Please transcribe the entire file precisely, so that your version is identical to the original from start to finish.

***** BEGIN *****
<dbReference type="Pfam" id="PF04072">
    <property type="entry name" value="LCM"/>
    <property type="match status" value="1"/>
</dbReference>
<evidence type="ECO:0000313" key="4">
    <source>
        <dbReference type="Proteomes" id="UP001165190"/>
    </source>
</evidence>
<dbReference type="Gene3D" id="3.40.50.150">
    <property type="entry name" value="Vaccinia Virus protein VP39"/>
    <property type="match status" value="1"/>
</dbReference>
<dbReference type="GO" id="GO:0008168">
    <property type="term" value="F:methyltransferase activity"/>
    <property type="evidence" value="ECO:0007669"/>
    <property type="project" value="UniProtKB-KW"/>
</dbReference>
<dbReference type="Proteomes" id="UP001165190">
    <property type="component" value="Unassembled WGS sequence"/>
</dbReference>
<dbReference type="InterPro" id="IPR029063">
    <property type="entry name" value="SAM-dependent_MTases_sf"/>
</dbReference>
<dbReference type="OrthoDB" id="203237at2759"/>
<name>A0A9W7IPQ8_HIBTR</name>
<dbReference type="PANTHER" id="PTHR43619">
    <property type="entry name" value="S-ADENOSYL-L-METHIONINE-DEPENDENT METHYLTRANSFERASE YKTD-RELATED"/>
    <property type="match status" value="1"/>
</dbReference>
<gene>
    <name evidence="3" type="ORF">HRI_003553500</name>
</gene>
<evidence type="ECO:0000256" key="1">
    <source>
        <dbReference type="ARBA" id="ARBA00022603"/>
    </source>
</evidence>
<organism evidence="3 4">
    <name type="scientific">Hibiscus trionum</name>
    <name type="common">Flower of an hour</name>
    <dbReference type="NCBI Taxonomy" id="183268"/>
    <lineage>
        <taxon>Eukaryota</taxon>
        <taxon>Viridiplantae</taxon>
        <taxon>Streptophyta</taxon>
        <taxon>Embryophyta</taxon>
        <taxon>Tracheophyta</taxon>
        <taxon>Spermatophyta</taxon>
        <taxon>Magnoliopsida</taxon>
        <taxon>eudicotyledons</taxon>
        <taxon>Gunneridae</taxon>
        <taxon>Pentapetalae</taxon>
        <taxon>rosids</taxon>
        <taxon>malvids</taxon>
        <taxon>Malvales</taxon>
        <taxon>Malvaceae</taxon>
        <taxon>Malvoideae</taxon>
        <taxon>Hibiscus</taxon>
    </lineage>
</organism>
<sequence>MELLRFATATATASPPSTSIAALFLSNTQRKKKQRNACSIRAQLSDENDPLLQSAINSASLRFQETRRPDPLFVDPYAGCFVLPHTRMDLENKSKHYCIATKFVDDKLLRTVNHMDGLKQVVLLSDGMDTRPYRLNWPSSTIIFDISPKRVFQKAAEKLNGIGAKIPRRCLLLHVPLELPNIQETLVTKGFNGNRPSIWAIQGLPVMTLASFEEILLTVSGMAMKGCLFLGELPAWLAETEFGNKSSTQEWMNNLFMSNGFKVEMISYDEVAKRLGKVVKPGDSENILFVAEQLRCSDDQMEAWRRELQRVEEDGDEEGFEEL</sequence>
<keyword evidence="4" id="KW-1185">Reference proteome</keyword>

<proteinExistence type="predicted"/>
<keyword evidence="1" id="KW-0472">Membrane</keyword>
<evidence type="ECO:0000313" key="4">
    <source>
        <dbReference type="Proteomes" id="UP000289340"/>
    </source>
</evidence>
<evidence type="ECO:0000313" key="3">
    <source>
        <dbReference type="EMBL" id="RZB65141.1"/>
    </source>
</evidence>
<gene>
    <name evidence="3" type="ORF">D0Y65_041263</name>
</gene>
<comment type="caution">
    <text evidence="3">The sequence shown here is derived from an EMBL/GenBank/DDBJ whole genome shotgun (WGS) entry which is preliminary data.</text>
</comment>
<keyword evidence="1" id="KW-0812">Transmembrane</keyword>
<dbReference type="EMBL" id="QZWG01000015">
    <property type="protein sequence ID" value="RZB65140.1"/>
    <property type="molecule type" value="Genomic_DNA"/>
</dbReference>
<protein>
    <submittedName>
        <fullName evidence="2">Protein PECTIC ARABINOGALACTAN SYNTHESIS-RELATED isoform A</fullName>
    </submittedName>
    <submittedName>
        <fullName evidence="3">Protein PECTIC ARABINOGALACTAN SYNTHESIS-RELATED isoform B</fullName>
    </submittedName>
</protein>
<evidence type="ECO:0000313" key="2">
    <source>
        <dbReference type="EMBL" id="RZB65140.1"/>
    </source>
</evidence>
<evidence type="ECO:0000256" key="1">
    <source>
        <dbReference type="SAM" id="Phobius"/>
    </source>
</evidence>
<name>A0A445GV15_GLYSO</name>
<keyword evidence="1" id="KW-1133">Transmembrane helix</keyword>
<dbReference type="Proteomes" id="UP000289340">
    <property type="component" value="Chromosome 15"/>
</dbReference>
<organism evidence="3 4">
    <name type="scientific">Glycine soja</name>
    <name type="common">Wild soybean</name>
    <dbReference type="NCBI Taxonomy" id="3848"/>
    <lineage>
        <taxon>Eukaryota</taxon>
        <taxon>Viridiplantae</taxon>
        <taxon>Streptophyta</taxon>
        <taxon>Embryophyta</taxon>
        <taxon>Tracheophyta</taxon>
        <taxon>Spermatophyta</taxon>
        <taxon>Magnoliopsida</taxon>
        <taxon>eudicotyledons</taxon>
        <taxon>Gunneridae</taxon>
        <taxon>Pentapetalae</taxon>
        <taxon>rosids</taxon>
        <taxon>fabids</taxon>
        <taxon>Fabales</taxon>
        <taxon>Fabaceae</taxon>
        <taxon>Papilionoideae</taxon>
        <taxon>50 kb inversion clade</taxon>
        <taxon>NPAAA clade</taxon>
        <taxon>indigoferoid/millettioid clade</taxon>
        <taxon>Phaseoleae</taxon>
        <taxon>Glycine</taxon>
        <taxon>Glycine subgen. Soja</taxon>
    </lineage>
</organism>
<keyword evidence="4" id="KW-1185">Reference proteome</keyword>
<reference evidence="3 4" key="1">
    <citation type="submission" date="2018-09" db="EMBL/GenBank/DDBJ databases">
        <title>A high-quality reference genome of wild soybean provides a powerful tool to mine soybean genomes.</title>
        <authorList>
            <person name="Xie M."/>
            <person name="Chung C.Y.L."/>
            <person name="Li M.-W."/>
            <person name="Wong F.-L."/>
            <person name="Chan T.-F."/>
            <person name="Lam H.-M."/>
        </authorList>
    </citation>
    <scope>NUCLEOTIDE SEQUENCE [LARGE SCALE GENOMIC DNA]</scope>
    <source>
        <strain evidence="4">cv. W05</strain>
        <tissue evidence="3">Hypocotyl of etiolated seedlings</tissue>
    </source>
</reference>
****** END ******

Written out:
<dbReference type="Pfam" id="PF04072">
    <property type="entry name" value="LCM"/>
    <property type="match status" value="1"/>
</dbReference>
<evidence type="ECO:0000313" key="4">
    <source>
        <dbReference type="Proteomes" id="UP001165190"/>
    </source>
</evidence>
<dbReference type="Gene3D" id="3.40.50.150">
    <property type="entry name" value="Vaccinia Virus protein VP39"/>
    <property type="match status" value="1"/>
</dbReference>
<dbReference type="GO" id="GO:0008168">
    <property type="term" value="F:methyltransferase activity"/>
    <property type="evidence" value="ECO:0007669"/>
    <property type="project" value="UniProtKB-KW"/>
</dbReference>
<dbReference type="Proteomes" id="UP001165190">
    <property type="component" value="Unassembled WGS sequence"/>
</dbReference>
<dbReference type="InterPro" id="IPR029063">
    <property type="entry name" value="SAM-dependent_MTases_sf"/>
</dbReference>
<dbReference type="OrthoDB" id="203237at2759"/>
<name>A0A9W7IPQ8_HIBTR</name>
<dbReference type="PANTHER" id="PTHR43619">
    <property type="entry name" value="S-ADENOSYL-L-METHIONINE-DEPENDENT METHYLTRANSFERASE YKTD-RELATED"/>
    <property type="match status" value="1"/>
</dbReference>
<gene>
    <name evidence="3" type="ORF">HRI_003553500</name>
</gene>
<evidence type="ECO:0000256" key="1">
    <source>
        <dbReference type="ARBA" id="ARBA00022603"/>
    </source>
</evidence>
<organism evidence="3 4">
    <name type="scientific">Hibiscus trionum</name>
    <name type="common">Flower of an hour</name>
    <dbReference type="NCBI Taxonomy" id="183268"/>
    <lineage>
        <taxon>Eukaryota</taxon>
        <taxon>Viridiplantae</taxon>
        <taxon>Streptophyta</taxon>
        <taxon>Embryophyta</taxon>
        <taxon>Tracheophyta</taxon>
        <taxon>Spermatophyta</taxon>
        <taxon>Magnoliopsida</taxon>
        <taxon>eudicotyledons</taxon>
        <taxon>Gunneridae</taxon>
        <taxon>Pentapetalae</taxon>
        <taxon>rosids</taxon>
        <taxon>malvids</taxon>
        <taxon>Malvales</taxon>
        <taxon>Malvaceae</taxon>
        <taxon>Malvoideae</taxon>
        <taxon>Hibiscus</taxon>
    </lineage>
</organism>
<sequence>MELLRFATATATASPPSTSIAALFLSNTQRKKKQRNACSIRAQLSDENDPLLQSAINSASLRFQETRRPDPLFVDPYAGCFVLPHTRMDLENKSKHYCIATKFVDDKLLRTVNHMDGLKQVVLLSDGMDTRPYRLNWPSSTIIFDISPKRVFQKAAEKLNGIGAKIPRRCLLLHVPLELPNIQETLVTKGFNGNRPSIWAIQGLPVMTLASFEEILLTVSGMAMKGCLFLGELPAWLAETEFGNKSSTQEWMNNLFMSNGFKVEMISYDEVAKRLGKVVKPGDSENILFVAEQLRCSDDQMEAWRRELQRVEEDGDEEGFEEL</sequence>
<keyword evidence="4" id="KW-1185">Reference proteome</keyword>

<proteinExistence type="predicted"/>
<keyword evidence="1" id="KW-0472">Membrane</keyword>
<evidence type="ECO:0000313" key="4">
    <source>
        <dbReference type="Proteomes" id="UP000289340"/>
    </source>
</evidence>
<evidence type="ECO:0000313" key="3">
    <source>
        <dbReference type="EMBL" id="RZB65141.1"/>
    </source>
</evidence>
<gene>
    <name evidence="3" type="ORF">D0Y65_041263</name>
</gene>
<comment type="caution">
    <text evidence="3">The sequence shown here is derived from an EMBL/GenBank/DDBJ whole genome shotgun (WGS) entry which is preliminary data.</text>
</comment>
<keyword evidence="1" id="KW-0812">Transmembrane</keyword>
<dbReference type="EMBL" id="QZWG01000015">
    <property type="protein sequence ID" value="RZB65140.1"/>
    <property type="molecule type" value="Genomic_DNA"/>
</dbReference>
<protein>
    <submittedName>
        <fullName evidence="2">Protein PECTIC ARABINOGALACTAN SYNTHESIS-RELATED isoform A</fullName>
    </submittedName>
    <submittedName>
        <fullName evidence="3">Protein PECTIC ARABINOGALACTAN SYNTHESIS-RELATED isoform B</fullName>
    </submittedName>
</protein>
<evidence type="ECO:0000313" key="2">
    <source>
        <dbReference type="EMBL" id="RZB65140.1"/>
    </source>
</evidence>
<evidence type="ECO:0000256" key="1">
    <source>
        <dbReference type="SAM" id="Phobius"/>
    </source>
</evidence>
<name>A0A445GV15_GLYSO</name>
<keyword evidence="1" id="KW-1133">Transmembrane helix</keyword>
<dbReference type="Proteomes" id="UP000289340">
    <property type="component" value="Chromosome 15"/>
</dbReference>
<organism evidence="3 4">
    <name type="scientific">Glycine soja</name>
    <name type="common">Wild soybean</name>
    <dbReference type="NCBI Taxonomy" id="3848"/>
    <lineage>
        <taxon>Eukaryota</taxon>
        <taxon>Viridiplantae</taxon>
        <taxon>Streptophyta</taxon>
        <taxon>Embryophyta</taxon>
        <taxon>Tracheophyta</taxon>
        <taxon>Spermatophyta</taxon>
        <taxon>Magnoliopsida</taxon>
        <taxon>eudicotyledons</taxon>
        <taxon>Gunneridae</taxon>
        <taxon>Pentapetalae</taxon>
        <taxon>rosids</taxon>
        <taxon>fabids</taxon>
        <taxon>Fabales</taxon>
        <taxon>Fabaceae</taxon>
        <taxon>Papilionoideae</taxon>
        <taxon>50 kb inversion clade</taxon>
        <taxon>NPAAA clade</taxon>
        <taxon>indigoferoid/millettioid clade</taxon>
        <taxon>Phaseoleae</taxon>
        <taxon>Glycine</taxon>
        <taxon>Glycine subgen. Soja</taxon>
    </lineage>
</organism>
<keyword evidence="4" id="KW-1185">Reference proteome</keyword>
<reference evidence="3 4" key="1">
    <citation type="submission" date="2018-09" db="EMBL/GenBank/DDBJ databases">
        <title>A high-quality reference genome of wild soybean provides a powerful tool to mine soybean genomes.</title>
        <authorList>
            <person name="Xie M."/>
            <person name="Chung C.Y.L."/>
            <person name="Li M.-W."/>
            <person name="Wong F.-L."/>
            <person name="Chan T.-F."/>
            <person name="Lam H.-M."/>
        </authorList>
    </citation>
    <scope>NUCLEOTIDE SEQUENCE [LARGE SCALE GENOMIC DNA]</scope>
    <source>
        <strain evidence="4">cv. W05</strain>
        <tissue evidence="3">Hypocotyl of etiolated seedlings</tissue>
    </source>
</reference>